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Twins Blogosphere


Happy Birthday, Moneyball!

Happy birthday, Moneyball!

Yes, as Yahoo’s Jeff Passan alerted us via Twitter over breakfast this morning, Michael Lewis’ seminal baseball book, Moneyball, was released 15 years ago today.
I have to admit, I was picturing the entire SABR community simultaneously Skyping and toasting Lewis and his book, each member raising a glass of their favorite obscure local craft beer. It made me chuckle.

Moneyball’s birthday seems like a good day to discuss the state of baseball, today, given that Passan argues that the book, “set into motion the most significant changes in baseball since Jackie Robinson integrated the game in 1947.”

Wow, right?

So, let’s talk about the changes (and potential changes) to the game of baseball that we can could credit (blame?) Moneyball for.

Before we do that, though, a few personal recollections of Moneyball, the book.

I read it not too long after it came out. I didn’t rush out to buy it the day it was released or anything, but I’m pretty sure I read it within a few months of its release.

I enjoyed it. It didn’t cause an immediate seismic shift in my feelings concerning conventional baseball strategy, but I thought the points that A’s General Manager Billy Beane made were worth considering.

Sometime later, I remember reading that the film rights to the book had been purchased and I tried to imagine how anyone would be able to make a commercial movie out of a book about the application of statistical analysis to baseball. Yes, bringing Brad Pitt on to star as Beane would get a few fannies in the seats, but still.

It turned out my skepticism was well founded as Hollywood had some trouble coming up with a usable script. Then Aaron Sorkin (“The West Wing,” “SportsNight,” “A Few Good Men,” et al) was reported to be taking on the task of doing re-writing the teleplay. At that point, I knew I would have to see the movie, not because I’m much of a Pitt fan, but because I’m a huge Sorkin fan.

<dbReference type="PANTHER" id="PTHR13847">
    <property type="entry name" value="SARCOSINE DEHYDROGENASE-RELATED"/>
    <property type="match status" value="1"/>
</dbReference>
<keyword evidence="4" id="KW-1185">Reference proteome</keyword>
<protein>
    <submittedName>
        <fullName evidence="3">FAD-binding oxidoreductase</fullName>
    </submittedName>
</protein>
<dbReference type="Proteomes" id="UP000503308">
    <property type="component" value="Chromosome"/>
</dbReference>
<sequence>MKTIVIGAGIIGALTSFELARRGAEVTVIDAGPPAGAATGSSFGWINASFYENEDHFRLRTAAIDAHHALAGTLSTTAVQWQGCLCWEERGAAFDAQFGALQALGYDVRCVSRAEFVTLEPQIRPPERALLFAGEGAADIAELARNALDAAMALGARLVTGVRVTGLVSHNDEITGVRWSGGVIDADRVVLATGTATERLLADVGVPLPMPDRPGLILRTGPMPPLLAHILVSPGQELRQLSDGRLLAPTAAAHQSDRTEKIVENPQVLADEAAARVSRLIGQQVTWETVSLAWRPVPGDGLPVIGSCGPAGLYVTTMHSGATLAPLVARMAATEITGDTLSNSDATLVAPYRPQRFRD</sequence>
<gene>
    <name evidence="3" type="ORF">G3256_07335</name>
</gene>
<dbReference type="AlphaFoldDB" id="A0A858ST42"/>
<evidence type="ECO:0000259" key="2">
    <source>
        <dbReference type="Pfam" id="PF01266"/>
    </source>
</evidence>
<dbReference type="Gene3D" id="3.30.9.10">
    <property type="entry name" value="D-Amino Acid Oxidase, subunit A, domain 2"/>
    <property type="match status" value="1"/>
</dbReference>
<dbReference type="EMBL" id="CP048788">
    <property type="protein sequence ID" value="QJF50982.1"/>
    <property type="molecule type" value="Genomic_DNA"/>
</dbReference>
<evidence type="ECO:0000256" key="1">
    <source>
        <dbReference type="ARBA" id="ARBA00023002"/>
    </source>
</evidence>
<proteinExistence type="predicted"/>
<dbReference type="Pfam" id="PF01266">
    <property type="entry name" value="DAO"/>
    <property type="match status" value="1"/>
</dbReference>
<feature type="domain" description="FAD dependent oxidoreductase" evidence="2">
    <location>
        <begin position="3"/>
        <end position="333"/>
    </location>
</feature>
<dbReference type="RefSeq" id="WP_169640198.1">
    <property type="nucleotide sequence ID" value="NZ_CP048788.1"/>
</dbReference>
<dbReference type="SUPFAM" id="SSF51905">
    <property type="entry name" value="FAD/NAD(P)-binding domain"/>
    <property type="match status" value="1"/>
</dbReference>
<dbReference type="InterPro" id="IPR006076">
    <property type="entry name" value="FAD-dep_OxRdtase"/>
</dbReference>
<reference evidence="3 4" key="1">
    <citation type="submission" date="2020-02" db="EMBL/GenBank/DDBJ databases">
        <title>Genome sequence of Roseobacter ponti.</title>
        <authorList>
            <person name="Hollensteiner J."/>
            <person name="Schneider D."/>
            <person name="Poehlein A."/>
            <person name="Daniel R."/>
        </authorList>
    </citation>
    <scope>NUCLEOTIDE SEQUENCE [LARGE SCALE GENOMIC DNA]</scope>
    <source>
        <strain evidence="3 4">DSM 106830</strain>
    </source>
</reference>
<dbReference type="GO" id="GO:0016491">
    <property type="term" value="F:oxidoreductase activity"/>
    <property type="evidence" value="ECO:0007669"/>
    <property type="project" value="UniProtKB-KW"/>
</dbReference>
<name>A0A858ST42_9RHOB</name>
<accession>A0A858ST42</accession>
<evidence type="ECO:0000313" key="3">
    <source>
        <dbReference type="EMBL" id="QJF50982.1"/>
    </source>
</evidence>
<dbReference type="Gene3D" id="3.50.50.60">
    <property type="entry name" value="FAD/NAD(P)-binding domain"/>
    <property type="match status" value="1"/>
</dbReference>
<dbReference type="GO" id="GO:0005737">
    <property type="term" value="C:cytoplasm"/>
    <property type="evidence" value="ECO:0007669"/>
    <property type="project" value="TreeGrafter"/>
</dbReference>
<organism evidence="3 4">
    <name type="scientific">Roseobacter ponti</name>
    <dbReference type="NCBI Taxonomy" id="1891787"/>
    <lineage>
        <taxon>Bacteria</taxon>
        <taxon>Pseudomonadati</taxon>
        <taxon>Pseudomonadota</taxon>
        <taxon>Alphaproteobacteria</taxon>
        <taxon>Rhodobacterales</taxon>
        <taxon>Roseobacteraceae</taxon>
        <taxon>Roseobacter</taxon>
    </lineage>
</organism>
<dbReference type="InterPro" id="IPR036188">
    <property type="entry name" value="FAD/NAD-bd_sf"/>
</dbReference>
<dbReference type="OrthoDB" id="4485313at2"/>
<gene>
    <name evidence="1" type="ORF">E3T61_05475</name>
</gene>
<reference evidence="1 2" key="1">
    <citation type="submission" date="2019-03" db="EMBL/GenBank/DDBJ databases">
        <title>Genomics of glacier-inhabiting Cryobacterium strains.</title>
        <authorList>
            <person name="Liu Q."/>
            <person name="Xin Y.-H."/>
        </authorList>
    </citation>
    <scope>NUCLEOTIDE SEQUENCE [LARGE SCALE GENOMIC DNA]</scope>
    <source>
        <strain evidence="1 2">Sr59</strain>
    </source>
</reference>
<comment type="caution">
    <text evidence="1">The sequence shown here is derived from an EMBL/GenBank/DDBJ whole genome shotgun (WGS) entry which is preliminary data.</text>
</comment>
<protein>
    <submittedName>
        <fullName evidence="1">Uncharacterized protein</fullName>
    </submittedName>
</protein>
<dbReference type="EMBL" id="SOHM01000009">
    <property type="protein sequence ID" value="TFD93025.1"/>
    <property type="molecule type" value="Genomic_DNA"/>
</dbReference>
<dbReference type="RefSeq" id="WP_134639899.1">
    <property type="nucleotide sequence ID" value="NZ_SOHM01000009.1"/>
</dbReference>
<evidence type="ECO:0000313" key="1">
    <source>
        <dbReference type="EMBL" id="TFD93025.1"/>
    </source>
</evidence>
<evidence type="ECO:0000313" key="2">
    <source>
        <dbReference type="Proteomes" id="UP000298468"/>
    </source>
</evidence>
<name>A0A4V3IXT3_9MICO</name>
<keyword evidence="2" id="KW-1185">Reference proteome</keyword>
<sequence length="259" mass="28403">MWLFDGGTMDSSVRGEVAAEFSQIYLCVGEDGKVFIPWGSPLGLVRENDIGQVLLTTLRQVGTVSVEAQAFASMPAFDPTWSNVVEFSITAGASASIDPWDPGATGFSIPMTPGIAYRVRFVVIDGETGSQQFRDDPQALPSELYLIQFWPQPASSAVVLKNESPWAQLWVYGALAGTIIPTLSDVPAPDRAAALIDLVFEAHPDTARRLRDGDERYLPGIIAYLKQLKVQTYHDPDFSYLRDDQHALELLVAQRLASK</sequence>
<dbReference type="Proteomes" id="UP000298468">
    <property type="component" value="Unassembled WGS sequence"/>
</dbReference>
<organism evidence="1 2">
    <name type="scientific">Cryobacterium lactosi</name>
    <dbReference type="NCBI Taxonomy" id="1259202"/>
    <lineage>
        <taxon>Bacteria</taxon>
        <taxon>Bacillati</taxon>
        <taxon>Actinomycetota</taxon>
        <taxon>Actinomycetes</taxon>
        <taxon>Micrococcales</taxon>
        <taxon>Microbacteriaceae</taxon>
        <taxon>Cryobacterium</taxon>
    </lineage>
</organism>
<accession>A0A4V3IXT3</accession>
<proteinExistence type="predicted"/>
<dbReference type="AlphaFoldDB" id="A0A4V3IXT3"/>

Sorkin managed to fictionalize the underlying story enough to make it be entertaining without losing the underlying point of the book, in my opinion, but I know some feel otherwise. Regardless, by the time the movie came out to critical acclaim in 2011, most MLB teams were already subscribing to most of Beane's philosophies, anyway.

Anyway, let’s get back to talking about changes to baseball that may be directly or indirectly traced to Moneyball and also a bit about what some see as inevitable future changes that we might as well blame Moneyball for also while we’re at it.

Passan traces the current focus on “three true outcomes” to Moneyball, as well as defensive shifts, current bullpen usage and the significant spike in pitching velocity.

I’ll let you decide for yourselves whether Lewis’ book about Beane’s Oakland A’s is responsible for those and other changes. In truth the Moneyball reference is just something I’m using as a hook to get your attention (how's that for honesty?). I just want to talk about the changes themselves, whether they’re good or bad for the game and what, if anything, should be done about them.

I also want to bring in topics that Jayson Stark brought up in his piece at The Athletic last week, specifically, expansion and resulting realignment.

Look, I’m kind of old school. I’m one of those “fat old white men” that are responsible for everything wrong with baseball (and the country in general, I suppose) according to… well… seemingly everyone who ISN’T a fat old white man.